With the emergence of individualized medicine and the increasing amount and complexity of available medical data, a growing need exists for the development of clinical decision-support systems based on prediction models of treatment outcome. In radiation oncology, these models combine both predictive and prognostic data factors from clinical, imaging, molecular and other sources to achieve the highest accuracy to predict tumour response and follow-up event rates. In this Review, we provide an overview of the factors that are correlated with outcome—including survival, recurrence patterns and toxicity—in radiation oncology and discuss the methodology behind the development of prediction models, which is a multistage process. Even after initial development and clinical introduction, a truly useful predictive model will be continuously re-evaluated on different patient datasets from different regions to ensure its population-specific strength. In the future, validated decision-support systems will be fully integrated in the clinic, with data and knowledge being shared in a standardized, instant and global manner.
Many prediction models that consider factors related to disease and treatment are available, but lack standardized assessments of their robustness, reproducibility or clinical utility
The complete cycle of model development for decision making in radiotherapy involves several stages, including selection of data, performance measure, classification and external validation
Clinical decision-support systems (CDSSs) based on validated predictors will be crucial to implement personalized radiation oncology
Tolerance of normal tissue is the dose-limiting factor for the administration of radiotherapy, therefore, any CDSS should be based on predictors of tumour control and the probability of complications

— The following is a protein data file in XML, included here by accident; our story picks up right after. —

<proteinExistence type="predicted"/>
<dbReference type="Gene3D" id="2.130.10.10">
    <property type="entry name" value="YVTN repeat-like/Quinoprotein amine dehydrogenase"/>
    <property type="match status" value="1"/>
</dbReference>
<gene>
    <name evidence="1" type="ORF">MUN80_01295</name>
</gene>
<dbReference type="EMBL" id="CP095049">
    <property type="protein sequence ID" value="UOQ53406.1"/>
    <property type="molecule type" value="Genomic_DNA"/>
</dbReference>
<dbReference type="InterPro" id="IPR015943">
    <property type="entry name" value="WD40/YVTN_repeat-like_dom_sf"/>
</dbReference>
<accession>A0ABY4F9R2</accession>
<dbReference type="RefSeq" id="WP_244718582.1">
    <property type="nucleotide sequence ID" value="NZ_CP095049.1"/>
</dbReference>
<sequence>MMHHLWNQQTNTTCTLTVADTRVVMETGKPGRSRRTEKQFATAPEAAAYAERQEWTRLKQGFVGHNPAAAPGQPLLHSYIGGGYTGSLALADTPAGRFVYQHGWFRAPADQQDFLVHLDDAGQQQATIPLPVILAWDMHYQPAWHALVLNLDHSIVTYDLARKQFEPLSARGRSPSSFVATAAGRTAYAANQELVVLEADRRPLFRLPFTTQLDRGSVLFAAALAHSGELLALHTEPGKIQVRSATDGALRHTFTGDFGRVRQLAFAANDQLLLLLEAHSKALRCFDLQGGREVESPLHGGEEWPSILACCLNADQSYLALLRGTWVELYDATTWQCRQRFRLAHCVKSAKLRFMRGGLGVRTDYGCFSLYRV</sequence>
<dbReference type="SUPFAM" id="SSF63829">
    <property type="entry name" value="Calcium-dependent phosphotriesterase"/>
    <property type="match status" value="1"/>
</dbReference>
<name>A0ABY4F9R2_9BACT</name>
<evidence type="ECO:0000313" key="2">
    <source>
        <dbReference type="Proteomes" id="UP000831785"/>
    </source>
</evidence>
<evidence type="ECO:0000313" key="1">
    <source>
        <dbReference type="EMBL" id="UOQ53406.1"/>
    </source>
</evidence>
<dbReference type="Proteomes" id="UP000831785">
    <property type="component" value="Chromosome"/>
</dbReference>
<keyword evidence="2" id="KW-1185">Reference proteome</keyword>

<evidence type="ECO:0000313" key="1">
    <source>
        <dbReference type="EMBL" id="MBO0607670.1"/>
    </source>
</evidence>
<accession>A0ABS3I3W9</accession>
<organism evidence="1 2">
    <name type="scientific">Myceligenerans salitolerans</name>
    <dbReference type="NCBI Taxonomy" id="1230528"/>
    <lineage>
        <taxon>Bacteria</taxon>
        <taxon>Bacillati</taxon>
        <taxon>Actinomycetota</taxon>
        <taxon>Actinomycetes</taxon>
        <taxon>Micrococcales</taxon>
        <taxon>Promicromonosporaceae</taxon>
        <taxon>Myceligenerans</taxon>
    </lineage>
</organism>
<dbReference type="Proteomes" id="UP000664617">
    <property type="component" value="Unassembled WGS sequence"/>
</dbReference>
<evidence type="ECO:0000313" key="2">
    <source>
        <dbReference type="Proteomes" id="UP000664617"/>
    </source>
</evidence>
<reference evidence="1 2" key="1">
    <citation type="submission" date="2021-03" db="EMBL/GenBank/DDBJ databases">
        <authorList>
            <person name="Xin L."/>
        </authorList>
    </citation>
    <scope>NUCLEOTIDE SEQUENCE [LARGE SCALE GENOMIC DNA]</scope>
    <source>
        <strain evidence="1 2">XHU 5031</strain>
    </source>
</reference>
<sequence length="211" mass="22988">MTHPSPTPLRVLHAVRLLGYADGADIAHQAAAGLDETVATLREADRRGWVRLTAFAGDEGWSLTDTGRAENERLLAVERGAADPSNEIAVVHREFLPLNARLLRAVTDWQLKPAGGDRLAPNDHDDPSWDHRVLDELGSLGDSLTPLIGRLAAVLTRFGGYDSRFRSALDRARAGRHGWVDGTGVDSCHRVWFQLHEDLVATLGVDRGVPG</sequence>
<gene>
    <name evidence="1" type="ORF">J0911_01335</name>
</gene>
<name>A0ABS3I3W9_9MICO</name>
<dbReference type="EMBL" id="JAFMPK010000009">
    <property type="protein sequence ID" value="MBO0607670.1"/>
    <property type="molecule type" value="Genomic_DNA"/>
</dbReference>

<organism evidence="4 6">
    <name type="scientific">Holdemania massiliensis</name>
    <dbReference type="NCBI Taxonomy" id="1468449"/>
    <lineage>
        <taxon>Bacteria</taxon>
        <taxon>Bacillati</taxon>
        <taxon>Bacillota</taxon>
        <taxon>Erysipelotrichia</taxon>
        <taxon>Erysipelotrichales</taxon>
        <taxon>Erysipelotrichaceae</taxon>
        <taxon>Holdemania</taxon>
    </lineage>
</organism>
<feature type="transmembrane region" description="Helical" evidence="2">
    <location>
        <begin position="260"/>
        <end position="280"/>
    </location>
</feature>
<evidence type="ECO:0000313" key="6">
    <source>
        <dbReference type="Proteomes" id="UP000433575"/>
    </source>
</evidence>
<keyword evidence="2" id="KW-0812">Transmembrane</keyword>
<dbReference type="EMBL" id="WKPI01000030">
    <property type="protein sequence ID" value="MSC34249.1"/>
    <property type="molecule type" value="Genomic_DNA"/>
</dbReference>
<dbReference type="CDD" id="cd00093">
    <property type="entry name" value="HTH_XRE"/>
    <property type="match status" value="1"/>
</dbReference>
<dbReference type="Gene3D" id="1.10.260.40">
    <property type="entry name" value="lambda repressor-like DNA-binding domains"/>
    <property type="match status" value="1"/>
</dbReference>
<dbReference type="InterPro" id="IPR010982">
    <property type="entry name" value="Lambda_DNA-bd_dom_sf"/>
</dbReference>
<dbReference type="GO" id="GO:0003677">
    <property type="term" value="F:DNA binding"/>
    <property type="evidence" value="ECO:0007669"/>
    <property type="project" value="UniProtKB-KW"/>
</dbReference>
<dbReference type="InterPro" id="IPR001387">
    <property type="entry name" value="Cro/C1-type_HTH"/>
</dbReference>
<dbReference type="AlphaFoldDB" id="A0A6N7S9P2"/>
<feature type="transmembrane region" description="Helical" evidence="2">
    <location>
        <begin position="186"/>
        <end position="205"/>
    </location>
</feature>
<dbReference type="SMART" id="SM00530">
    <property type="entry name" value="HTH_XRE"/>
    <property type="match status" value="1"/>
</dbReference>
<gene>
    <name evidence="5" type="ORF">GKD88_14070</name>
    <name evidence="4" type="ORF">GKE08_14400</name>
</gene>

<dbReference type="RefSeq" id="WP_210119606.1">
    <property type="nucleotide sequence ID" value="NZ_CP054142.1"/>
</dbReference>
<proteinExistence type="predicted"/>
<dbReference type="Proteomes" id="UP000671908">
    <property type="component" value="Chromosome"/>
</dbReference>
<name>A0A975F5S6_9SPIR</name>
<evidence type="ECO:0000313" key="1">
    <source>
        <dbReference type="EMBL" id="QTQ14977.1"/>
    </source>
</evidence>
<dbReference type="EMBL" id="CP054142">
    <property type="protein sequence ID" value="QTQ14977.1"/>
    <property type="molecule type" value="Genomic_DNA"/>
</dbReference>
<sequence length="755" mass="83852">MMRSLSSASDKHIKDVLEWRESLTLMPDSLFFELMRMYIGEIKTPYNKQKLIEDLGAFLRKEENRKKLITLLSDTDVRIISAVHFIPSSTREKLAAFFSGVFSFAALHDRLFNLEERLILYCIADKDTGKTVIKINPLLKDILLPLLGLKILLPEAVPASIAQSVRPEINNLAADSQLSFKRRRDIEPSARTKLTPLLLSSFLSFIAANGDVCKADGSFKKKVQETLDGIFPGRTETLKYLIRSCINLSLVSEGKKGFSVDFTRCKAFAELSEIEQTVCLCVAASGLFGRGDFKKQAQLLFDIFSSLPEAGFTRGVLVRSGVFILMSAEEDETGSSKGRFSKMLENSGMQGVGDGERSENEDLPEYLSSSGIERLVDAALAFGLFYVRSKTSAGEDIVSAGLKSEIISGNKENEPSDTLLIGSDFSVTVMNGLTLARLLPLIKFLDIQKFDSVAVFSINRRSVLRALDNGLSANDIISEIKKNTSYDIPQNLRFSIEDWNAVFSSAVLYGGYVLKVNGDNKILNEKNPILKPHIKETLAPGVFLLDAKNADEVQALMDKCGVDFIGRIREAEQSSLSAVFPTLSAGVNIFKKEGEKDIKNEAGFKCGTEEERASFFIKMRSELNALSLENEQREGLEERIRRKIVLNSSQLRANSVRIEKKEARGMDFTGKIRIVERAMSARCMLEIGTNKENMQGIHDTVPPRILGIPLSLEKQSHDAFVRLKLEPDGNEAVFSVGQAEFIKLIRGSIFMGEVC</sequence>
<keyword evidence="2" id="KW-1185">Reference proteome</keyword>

Rapid-learning healthcare will enable the increasingly rapid validation of CDSSs, which, in turn, will enable the next major advances in shared decision making
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We acknowledge financial support from the Center for Translational Molecular Medicine framework (AIR FORCE), European Union sixth and seventh framework programme (ARTFORCE and METOXIA), INTERREG (www.eurocat.info), QuIC-ConCePT (funded by the Innovative Medicine Initiative Joint Undertaking) and the Dutch Cancer Society (KWF UM 2011-5020 and KWF UM 2009-4454).
The authors declare no competing financial interests.
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Lambin, P., van Stiphout, R., Starmans, M. et al. Predicting outcomes in radiation oncology—multifactorial decision support systems. Nat Rev Clin Oncol 10, 27–40 (2013). https://doi.org/10.1038/nrclinonc.2012.196
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